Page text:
Bovine tuberculosis visible lesions in cattle culled during herd breakdowns: the effects of individual characteristics, trade movement and co-infection

dc.contributor.authorByrne, Andrew W.
dc.contributor.authorGraham, Jordon
dc.contributor.authorBrown, Craig
dc.contributor.authorDonaghy, Aoibheann
dc.contributor.authorGuelbenzu Gonzalo, Maria
dc.contributor.authorMcNair, James
dc.contributor.authorSkuce, Robin A.
dc.contributor.authorAllen, Adrian
dc.contributor.authorMcDowell, Stanley W.J.
dc.descriptionPublication history: Accepted - 14 December 2017; Published online - 29 December 2017.en_US
dc.description.abstractBackground: Bovine tuberculosis (bTB), caused by Mycobacterium bovis, remains a significant problem for livestock industries in many countries worldwide including Northern Ireland, where a test and slaughter regime has utilised the Single Intradermal Comparative Cervical Tuberculin (SICCT) test since 1959. We investigated the variation in post-mortem confirmation based on bTB visible lesion (VL) presence during herd breakdowns using two model suites. We investigated animal-level characteristics, while controlling for herd-level factors and clustering. We were interested in potential impacts of concurrent infection, and therefore we assessed whether animals with evidence of liver fluke infection (Fasciola hepatica; post-mortem inspection), M. avium reactors (animals with negative M. bovis-avium (b-a) tuberculin reactions) or Bovine Viral Diarrhoea Virus (BVDV; RT-PCR tested) were associated with bTB confirmation. Results: The dataset included 6242 animals removed during the 14 month study period (2013–2015). bTB-VL presence was significantly increased in animals with greater b-a reaction size at the disclosing SICCT test (e.g. b-a = 5- 9 mm vs. b-a = 0 mm, adjusted Odds ratio (aOR): 14.57; p < 0.001). M. avium reactor animals (b-a < 0) were also significantly more likely to disclose VL than non-reactor animals (b-a = 0; aOR: 2.29; p = 0.023). Animals had a greater probability of exhibiting lesions with the increasing number of herds it had resided within (movement; logherds: aOR: 2.27–2.42; p < 0.001), if it had an inconclusive penultimate test result (aOR: 2.84–3.89; p < 0.001), and with increasing time between tests (log-time; aOR: 1.23; p = 0.003). Animals were less likely to have VL if they were a dairy breed (aOR: 0.79; p = 0.015) or in an older age-class (e.g. age-quartile 2 vs. 4; aOR: 0.65; p < 0.001). Liver fluke or BVDV variables were not retained in either multivariable model as they were non-significantly associated with bTB-VL status (p > 0.1). Conclusions: Our results suggest that neither co-infection of liver fluke nor BVDV had a significant effect on the presence of VLs in this high-risk cohort. M. avium tuberculin reactors had a significantly increased risk of disclosing with a bTB lesion, which could be related to the impact of co-infection with M. avium subsp. paratuberculosis (MAP) affecting the performance of the SICCT however further research in this area is required. Movements, test history, breed and age were important factors influencing confirmation in high-risk animals.en_US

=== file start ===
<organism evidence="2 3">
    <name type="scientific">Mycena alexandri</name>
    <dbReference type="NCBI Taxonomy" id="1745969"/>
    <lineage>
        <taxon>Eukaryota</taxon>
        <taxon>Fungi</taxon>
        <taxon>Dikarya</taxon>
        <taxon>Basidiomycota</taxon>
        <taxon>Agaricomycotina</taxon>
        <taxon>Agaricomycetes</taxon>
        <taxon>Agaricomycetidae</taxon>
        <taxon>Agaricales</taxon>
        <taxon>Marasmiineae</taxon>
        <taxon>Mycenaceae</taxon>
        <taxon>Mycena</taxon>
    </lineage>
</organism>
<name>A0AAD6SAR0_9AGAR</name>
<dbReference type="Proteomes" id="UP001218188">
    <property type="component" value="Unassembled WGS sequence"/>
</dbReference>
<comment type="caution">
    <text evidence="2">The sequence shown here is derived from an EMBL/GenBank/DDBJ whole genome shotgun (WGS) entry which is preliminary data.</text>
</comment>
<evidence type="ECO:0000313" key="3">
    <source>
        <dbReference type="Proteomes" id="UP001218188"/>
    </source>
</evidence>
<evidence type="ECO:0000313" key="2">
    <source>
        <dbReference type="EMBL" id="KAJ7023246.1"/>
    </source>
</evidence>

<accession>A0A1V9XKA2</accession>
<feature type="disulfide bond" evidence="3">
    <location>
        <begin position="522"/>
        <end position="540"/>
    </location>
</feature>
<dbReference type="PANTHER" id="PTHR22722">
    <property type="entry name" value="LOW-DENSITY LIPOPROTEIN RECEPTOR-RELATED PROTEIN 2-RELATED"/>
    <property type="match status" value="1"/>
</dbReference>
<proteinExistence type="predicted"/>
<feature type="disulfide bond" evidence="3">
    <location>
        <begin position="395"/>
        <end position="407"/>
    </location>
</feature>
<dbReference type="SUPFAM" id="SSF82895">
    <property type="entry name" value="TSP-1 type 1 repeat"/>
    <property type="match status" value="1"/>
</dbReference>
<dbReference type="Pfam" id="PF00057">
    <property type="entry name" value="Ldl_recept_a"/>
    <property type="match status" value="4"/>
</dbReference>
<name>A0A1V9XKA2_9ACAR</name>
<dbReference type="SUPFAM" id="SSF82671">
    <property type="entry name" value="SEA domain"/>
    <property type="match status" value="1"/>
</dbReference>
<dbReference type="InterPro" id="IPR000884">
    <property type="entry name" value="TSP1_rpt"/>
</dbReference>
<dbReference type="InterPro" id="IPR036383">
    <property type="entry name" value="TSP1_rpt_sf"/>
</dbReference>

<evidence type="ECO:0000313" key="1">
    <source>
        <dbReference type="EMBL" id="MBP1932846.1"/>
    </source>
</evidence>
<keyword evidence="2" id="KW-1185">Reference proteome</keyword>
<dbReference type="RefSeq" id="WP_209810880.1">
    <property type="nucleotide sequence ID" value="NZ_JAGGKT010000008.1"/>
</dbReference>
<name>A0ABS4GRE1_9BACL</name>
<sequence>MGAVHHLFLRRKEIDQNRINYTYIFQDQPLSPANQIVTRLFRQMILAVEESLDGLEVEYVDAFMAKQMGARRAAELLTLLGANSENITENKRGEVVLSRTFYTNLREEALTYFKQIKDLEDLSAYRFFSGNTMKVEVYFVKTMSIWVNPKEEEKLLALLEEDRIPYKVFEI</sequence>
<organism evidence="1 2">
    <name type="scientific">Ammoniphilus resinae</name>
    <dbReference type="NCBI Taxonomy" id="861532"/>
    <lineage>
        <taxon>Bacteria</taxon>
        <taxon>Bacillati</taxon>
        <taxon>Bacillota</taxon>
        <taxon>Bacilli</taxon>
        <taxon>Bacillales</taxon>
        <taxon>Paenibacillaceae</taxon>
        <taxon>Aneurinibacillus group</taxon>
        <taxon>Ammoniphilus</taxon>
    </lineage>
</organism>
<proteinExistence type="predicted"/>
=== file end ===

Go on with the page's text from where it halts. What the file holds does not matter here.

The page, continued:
dc.description.sponsorshipThis work was funded as part of a broader study of concurrent infections and their role in bTB epidemiology in Northern Ireland (48005 (122035): 15/3/10 − bTB Endemic Diseases; PI: Dr. Andrew Byrne) funded under the Evidence and Innovation (E&I) Scheme by the Department of Agriculture and Rural Development (DAERA;
dc.identifier.citationByrne, A. W., Graham, J., Brown, C., Donaghy, A., Guelbenzu-Gonzalo, M., McNair, J., Skuce, R., Allen, A. and McDowell, S. (2017) ‘Bovine tuberculosis visible lesions in cattle culled during herd breakdowns: the effects of individual characteristics, trade movement and co-infection’, BMC Veterinary Research, 13(1). doi: 10.1186/s12917-017-1321-z.en_US
dc.rightsOpen Access This article is distributed under the terms of the Creative Commons Attribution 4.0 International License (, which permits unrestricted use, distribution, and reproduction in any medium, provided you give appropriate credit to the original author(s) and the source, provide a link to the Creative Commons license, and indicate if changes were made. The Creative Commons Public Domain Dedication waiver ( applies to the data made available in this article, unless otherwise stated.en_US
dc.subjectBovine TBen_US
dc.subjectMycobacterium bovisen_US
dc.subjectLiver flukeen_US
dc.subjectJohne's diseaseen_US
dc.subjectGamma interferonen_US
dc.subjectSkin testsen_US
dc.titleBovine tuberculosis visible lesions in cattle culled during herd breakdowns: the effects of individual characteristics, trade movement and co-infectionen_US
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